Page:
Ultrasound can often reveal deeper nodes not seen on mammography or felt on exam. As suspected, the left breast/left axillary ultrasound demonstrated lymphadenopathy, confirmed by thickening of the lymph node cortex to greater than 3 mm (Figures 3 and 4).

Figure 3. Ultrasound demonstrating one of the markedly swollen lymph nodes in the left axilla, with a nearby node that still appears normal.

Figure 4a. Lymph node with thickened cortex in the patient's left axilla. 4b. Cortex of a normal lymph node in the pain-free right axilla.

Evaluation and Follow-up

Hatch: Because unilateral lymphadenopathy can be an indication of breast cancer, the SBI has issued guidance to prevent unnecessary evaluation and foster appropriate follow-up of patients who have unilateral lymphadenopathy on routine screening mammograms after COVID vaccination. The guidance includes the following:

  • Consider obtaining the following information on patient intake forms: COVID-19 vaccination status; timing and side (left vs right arm) of vaccination. To minimize patient anxiety, consider including this introductory statement: Vaccines of all types can result in temporary swelling of the lymph nodes, which may be a sign that the body is making antibodies in response to the vaccine, as intended.

  • Unilateral axillary adenopathy on screening exams warrants a BI-RADS (Breast Imaging Reporting and Database System) category 0 assessment to allow further evaluation of the ipsilateral breast and documentation of medical history, including COVID-19 vaccination.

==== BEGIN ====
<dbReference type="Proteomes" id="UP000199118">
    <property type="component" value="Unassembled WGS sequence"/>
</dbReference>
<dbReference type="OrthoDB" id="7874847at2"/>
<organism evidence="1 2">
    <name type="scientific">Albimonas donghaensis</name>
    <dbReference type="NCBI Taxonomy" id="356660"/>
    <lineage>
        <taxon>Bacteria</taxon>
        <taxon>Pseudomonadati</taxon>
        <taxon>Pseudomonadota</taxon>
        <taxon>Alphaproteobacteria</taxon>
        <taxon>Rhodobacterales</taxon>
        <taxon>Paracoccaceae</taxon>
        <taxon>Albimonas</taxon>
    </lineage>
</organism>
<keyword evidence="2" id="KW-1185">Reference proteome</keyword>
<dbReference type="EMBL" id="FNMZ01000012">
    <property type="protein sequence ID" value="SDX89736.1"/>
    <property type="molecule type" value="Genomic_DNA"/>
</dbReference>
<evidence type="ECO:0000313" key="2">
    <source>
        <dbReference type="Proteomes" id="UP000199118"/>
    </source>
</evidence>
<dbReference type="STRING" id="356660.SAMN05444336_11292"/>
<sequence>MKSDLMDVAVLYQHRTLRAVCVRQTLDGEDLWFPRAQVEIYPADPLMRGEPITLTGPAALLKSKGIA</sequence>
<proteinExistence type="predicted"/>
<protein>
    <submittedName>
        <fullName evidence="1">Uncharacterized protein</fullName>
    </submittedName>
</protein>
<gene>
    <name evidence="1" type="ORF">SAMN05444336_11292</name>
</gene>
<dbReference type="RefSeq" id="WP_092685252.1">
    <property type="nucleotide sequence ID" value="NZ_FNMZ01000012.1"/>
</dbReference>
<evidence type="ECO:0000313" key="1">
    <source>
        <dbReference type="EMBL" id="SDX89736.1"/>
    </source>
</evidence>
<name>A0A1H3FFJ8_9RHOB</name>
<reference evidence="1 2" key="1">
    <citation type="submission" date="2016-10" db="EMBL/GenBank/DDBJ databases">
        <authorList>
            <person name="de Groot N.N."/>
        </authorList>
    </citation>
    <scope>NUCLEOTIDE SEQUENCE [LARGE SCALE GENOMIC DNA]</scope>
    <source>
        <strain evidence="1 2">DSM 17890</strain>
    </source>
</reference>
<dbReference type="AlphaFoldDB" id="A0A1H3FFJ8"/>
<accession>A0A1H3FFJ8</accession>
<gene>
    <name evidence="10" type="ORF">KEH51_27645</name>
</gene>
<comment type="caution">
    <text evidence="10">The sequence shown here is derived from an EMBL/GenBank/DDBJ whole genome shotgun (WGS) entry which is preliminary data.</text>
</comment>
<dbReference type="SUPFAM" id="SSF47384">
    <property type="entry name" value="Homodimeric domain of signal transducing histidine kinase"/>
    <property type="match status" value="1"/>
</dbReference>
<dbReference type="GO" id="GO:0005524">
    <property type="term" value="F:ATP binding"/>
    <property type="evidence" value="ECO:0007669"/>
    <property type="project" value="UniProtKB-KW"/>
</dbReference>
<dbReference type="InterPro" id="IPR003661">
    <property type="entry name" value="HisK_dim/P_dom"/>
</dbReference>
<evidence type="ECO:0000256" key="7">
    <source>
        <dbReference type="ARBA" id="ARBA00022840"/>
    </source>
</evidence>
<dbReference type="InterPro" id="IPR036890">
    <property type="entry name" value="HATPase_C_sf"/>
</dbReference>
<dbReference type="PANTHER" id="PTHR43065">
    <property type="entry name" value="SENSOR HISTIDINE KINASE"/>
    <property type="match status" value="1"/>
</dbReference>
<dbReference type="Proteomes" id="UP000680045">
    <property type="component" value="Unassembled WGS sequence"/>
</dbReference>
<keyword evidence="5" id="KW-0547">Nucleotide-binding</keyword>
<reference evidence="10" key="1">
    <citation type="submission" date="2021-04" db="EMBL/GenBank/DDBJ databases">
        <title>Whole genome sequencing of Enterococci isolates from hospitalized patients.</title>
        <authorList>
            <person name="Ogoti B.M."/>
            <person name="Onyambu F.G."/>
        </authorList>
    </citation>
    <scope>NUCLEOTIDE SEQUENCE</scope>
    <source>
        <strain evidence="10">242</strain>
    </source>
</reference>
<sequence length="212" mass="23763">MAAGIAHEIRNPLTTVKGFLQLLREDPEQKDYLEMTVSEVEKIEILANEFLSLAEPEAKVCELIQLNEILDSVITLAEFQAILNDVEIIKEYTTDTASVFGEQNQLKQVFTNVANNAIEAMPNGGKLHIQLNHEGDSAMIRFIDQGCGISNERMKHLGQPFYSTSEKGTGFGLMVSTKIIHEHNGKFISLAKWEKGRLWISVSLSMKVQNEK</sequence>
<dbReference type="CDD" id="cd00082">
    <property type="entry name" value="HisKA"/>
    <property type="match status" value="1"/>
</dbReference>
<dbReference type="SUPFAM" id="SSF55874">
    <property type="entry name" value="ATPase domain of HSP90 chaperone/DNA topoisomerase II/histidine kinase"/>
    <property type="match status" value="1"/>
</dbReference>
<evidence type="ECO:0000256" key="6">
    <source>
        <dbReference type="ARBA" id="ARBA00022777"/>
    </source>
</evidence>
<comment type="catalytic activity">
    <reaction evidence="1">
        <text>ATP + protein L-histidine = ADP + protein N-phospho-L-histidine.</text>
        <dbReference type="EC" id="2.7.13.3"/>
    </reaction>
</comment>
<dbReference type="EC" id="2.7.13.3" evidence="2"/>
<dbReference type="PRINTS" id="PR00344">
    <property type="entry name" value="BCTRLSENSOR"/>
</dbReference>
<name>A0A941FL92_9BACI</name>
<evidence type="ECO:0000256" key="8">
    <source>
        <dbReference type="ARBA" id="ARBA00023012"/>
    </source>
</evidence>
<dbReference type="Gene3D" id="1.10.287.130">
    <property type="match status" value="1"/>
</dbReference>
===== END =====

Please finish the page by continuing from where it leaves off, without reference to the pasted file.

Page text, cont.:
• After appropriate diagnostic work-up for unilateral axillary adenopathy in women who received a COVID-19 vaccination in the ipsilateral upper extremity within the preceding 4 weeks, consider a short-term follow-up exam in 4-12 weeks (BI-RADS category 3) after the second vaccine dose.

  • If axillary adenopathy persists after short-term follow up, consider lymph node sampling to exclude breast and nonbreast cancer.

The SBI also recommends that, if possible and when it does not unduly delay care, clinicians consider scheduling screening exams before the first dose of a COVID-19 vaccination or 4-6 weeks after the second dose of a COVID-19 vaccination. The SBI further advises clinicians to remain alert for additional information regarding assessment and follow up of these patients.

This patient's imaging findings have been assessed as BI-RADS category 3, with the recommendation that Dr Kaunitz order follow-up imaging 3 months after the patient's second vaccination dose.

Kaunitz: One of the attributes I appreciate about the setting I practice in is that it facilitates collaboration with colleagues in other specialties. Our use of a common electronic health record makes it easy and quick to contact and hear back from colleagues regarding evaluation and management of patients. I hope all the women's health clinicians reading this have radiology colleagues like Dr Hatch who, through collaboration, can improve the quality of our patients' care.